U.S. Rep. Joe Courtney’s highlighting an inaccuracy in Steven Spielberg’s hit movie, “Lincoln,” is generating Washington buzz and Hollywood blowback, drawing the mild-mannered Connecticut congressman into the world of Oscar intrigue.
With the start of final Oscar voting Friday, an amused Courtney is being asked if his fact-checking was intended to defend a slighted predecessor, Augustus Brandegee of New London, or help a more recent benefactor, Ben Affleck.
Affleck’s “Argo,” an account of the Iranian hostage crisis that takes its own liberties with the facts, is in competition for Best Picture with Spielberg’s “Lincoln.” Conspiracy theorists take note: Affleck campaigned for Courtney in 2006.
(via The Connecticut Mirror)
Now it can be told, in a CTBlue exclusive, for we have gained access to Joe’s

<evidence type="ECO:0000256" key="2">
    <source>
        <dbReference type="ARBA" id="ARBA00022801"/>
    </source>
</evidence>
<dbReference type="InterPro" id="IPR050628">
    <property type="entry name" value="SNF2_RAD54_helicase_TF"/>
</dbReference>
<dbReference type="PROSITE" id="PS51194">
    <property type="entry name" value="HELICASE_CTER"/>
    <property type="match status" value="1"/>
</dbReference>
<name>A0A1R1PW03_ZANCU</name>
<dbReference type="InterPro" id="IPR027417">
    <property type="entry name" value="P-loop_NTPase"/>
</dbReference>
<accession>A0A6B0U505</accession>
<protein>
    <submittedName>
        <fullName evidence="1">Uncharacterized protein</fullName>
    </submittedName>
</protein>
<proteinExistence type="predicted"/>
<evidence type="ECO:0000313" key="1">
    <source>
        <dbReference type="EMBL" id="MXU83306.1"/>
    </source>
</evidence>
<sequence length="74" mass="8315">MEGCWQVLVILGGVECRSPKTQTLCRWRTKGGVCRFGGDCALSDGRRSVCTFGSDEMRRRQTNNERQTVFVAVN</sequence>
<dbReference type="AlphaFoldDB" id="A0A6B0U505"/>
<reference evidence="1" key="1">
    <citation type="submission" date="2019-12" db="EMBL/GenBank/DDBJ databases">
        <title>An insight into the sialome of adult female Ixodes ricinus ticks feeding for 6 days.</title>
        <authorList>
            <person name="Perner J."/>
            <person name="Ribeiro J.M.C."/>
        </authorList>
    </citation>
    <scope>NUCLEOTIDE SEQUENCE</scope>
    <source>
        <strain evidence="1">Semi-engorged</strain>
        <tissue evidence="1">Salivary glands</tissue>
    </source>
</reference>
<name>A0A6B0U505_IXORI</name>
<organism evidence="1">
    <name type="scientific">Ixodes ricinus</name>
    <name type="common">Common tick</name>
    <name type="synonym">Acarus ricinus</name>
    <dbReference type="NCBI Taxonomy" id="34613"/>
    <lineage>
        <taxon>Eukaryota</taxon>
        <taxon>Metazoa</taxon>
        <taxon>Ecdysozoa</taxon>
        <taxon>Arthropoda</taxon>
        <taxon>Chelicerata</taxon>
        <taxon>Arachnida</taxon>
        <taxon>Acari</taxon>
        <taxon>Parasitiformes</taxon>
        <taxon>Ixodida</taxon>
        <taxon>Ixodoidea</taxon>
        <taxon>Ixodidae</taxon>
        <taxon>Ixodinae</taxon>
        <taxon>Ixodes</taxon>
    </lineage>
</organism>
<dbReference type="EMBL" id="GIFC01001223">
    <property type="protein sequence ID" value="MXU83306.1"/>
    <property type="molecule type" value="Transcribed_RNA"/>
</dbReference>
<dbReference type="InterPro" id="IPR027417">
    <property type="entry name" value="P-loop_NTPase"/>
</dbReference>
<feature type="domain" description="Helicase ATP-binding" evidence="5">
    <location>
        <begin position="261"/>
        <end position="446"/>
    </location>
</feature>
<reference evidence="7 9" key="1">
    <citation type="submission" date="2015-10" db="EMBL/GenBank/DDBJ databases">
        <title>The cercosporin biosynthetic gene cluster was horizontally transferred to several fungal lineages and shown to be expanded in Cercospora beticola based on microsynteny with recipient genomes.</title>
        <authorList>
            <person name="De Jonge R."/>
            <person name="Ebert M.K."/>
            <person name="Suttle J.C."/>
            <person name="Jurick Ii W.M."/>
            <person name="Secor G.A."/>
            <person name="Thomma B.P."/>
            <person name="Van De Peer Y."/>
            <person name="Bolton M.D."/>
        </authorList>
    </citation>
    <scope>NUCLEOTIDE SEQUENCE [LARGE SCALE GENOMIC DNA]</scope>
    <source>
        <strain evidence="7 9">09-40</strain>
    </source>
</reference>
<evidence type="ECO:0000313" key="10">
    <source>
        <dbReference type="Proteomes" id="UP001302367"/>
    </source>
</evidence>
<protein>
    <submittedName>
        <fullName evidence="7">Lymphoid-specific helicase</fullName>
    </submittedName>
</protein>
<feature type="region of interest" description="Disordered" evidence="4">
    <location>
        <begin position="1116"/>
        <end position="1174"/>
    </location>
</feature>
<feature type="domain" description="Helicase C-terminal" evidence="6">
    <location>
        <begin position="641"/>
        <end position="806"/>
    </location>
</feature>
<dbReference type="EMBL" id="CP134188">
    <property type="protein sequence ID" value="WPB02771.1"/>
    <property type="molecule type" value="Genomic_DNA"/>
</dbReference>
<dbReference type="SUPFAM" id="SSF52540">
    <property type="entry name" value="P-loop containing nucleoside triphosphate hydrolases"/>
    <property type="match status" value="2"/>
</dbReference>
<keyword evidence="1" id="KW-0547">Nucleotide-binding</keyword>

Went to see Lincoln today. Good flick, but during the roll call scene I think I struck gold. According to the movie, Connecticut’s representatives voted against the 13th Amendment. I’m pretty sure that’s not so, not that I care, but I’m getting my campaign staff to look into it. Right away it struck me that this was a golden opportunity to do Ben Affleck a favor. Here’s the plan. I make a polite complaint about the inaccuracy, and ask that that error be corrected when the movie comes out on DVD. The thing will snowball, causing all those Oscar voters to swing their votes to Affleck’s picture. It’s the only possible outcome and of course it came to me in a flash. The beauty of it is that no one would ever suspect that I intended that result all along, because, on its face, you’d have to be a member of the tin foil hat brigade to rise to that level of paranoia and that’s just not the kind of thing that’s done in this country, where our media is always careful to avoid enabling rumor mongers and conspiracy theorists. My plan is to play on the media’s integrity. It would never give the time of day to anyone who exposed my real intentions. This plan can’t fail.